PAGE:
: Marina Bluvshtein (Ed.)
: 28.79 MB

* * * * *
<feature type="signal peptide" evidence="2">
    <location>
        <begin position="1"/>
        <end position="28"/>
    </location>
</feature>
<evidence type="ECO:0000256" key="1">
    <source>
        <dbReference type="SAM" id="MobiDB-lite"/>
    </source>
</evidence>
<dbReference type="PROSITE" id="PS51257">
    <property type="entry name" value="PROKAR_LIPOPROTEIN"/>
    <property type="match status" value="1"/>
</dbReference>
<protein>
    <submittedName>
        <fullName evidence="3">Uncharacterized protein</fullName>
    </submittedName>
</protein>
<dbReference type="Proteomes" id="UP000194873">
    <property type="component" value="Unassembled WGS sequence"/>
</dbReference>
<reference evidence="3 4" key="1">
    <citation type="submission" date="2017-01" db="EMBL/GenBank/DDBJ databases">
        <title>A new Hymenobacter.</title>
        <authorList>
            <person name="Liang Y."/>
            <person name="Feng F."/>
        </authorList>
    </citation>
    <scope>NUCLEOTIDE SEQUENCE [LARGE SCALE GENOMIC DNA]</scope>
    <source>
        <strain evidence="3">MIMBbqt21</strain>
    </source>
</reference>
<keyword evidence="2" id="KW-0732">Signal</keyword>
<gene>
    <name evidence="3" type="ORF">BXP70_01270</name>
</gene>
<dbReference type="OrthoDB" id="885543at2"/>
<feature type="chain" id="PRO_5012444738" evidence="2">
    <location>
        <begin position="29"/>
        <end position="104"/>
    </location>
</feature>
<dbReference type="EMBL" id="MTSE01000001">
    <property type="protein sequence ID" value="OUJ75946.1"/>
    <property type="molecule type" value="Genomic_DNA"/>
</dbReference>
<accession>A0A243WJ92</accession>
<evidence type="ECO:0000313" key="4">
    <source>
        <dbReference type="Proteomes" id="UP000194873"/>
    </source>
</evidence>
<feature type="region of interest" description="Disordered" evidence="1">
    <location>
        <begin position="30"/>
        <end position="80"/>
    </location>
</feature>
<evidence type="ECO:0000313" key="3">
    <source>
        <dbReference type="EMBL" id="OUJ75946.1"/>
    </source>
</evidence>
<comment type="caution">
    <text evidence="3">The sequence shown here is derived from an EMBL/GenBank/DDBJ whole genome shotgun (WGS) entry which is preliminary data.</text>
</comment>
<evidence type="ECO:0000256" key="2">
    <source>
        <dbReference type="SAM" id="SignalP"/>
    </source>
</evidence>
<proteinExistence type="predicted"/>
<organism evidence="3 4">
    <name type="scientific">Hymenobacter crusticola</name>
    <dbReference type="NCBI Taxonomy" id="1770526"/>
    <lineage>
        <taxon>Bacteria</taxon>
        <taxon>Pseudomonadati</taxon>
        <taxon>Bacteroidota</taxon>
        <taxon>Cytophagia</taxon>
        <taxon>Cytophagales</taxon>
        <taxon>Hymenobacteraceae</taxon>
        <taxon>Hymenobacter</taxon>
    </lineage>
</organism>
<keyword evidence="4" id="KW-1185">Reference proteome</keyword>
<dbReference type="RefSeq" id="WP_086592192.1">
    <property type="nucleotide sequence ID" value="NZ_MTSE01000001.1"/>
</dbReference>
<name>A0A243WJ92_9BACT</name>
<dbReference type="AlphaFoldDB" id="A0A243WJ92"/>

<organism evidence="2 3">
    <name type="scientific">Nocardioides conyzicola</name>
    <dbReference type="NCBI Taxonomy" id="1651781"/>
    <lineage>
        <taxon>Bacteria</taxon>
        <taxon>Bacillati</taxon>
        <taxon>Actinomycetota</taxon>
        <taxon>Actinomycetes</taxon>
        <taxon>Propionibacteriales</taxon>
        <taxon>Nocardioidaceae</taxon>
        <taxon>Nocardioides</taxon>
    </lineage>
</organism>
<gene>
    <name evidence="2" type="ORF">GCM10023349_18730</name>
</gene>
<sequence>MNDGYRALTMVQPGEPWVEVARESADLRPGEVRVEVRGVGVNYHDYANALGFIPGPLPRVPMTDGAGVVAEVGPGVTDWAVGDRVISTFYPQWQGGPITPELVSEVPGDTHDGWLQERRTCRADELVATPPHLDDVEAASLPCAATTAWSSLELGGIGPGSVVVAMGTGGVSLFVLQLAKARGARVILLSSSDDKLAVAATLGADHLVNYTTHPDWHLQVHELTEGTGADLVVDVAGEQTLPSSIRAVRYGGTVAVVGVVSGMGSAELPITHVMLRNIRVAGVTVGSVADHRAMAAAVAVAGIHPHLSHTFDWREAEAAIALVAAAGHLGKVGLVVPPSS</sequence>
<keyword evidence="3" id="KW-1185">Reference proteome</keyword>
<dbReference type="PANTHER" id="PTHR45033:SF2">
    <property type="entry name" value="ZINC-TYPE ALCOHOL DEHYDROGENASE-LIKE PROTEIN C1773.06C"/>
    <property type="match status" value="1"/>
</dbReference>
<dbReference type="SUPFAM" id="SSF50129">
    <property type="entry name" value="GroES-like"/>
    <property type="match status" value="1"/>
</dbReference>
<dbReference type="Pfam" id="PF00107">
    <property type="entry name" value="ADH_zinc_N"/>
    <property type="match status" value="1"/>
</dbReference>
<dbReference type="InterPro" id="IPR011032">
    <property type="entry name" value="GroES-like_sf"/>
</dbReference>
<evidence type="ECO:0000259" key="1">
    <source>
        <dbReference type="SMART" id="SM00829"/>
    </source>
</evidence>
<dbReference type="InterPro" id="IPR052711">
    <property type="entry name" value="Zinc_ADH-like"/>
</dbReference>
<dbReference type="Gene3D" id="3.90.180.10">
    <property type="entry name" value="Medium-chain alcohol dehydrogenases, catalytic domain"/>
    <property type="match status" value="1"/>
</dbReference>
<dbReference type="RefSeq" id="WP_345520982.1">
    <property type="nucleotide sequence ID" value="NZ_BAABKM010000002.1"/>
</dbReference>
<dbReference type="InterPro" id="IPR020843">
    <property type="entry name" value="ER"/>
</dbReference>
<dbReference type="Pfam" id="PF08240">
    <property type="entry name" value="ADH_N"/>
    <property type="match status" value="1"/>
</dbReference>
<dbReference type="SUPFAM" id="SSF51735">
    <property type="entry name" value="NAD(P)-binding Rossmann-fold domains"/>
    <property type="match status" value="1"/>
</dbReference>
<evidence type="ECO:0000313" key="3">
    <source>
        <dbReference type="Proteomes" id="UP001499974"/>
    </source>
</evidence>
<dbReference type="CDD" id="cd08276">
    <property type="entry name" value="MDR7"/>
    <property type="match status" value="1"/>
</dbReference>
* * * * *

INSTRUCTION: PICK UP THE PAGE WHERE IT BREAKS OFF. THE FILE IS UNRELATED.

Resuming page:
This volume is the second in a series entitled Found in Translation. It follows the first volume, Somatic Vocabulary: Early Contributions to Organ Jargon. This book is a compilation of articles originally published in the Russian journal Психотерапия (Psychotherapy) and the Austrian Internationale Zeitschrift für Individual Psychologie (International journal of individual psychology) between November/December 1910 and the second half of 1937. The theme is crime and suicide, and the articles were authored by German, Austrian, French, and Russian psychiatrists, psychologists, and educators who were, to various degrees, influenced by Alfred Adler's Individual Psychology. The articles reflect the emerging theory of Individual Psychology, and its active view on social issues, from educational reforms to parenting and family functioning, to criminal justice system. Individual Psychological approach to human nature as essentially relational is palpable in all articles, and readers will be able to watch how this concept has become more mature and active with time, between 1910s and 1930s. Adler's concept of Social Interest and his idea of person's unique, self-consistent, creative, and purposeful strategy in dealing with life challenges are considered in many theoretical discussions and case studies included in this book. The book is illustrated with original works of art allowing its readers to attend to artistic reflections on the major theme of the book as well as on specific cases.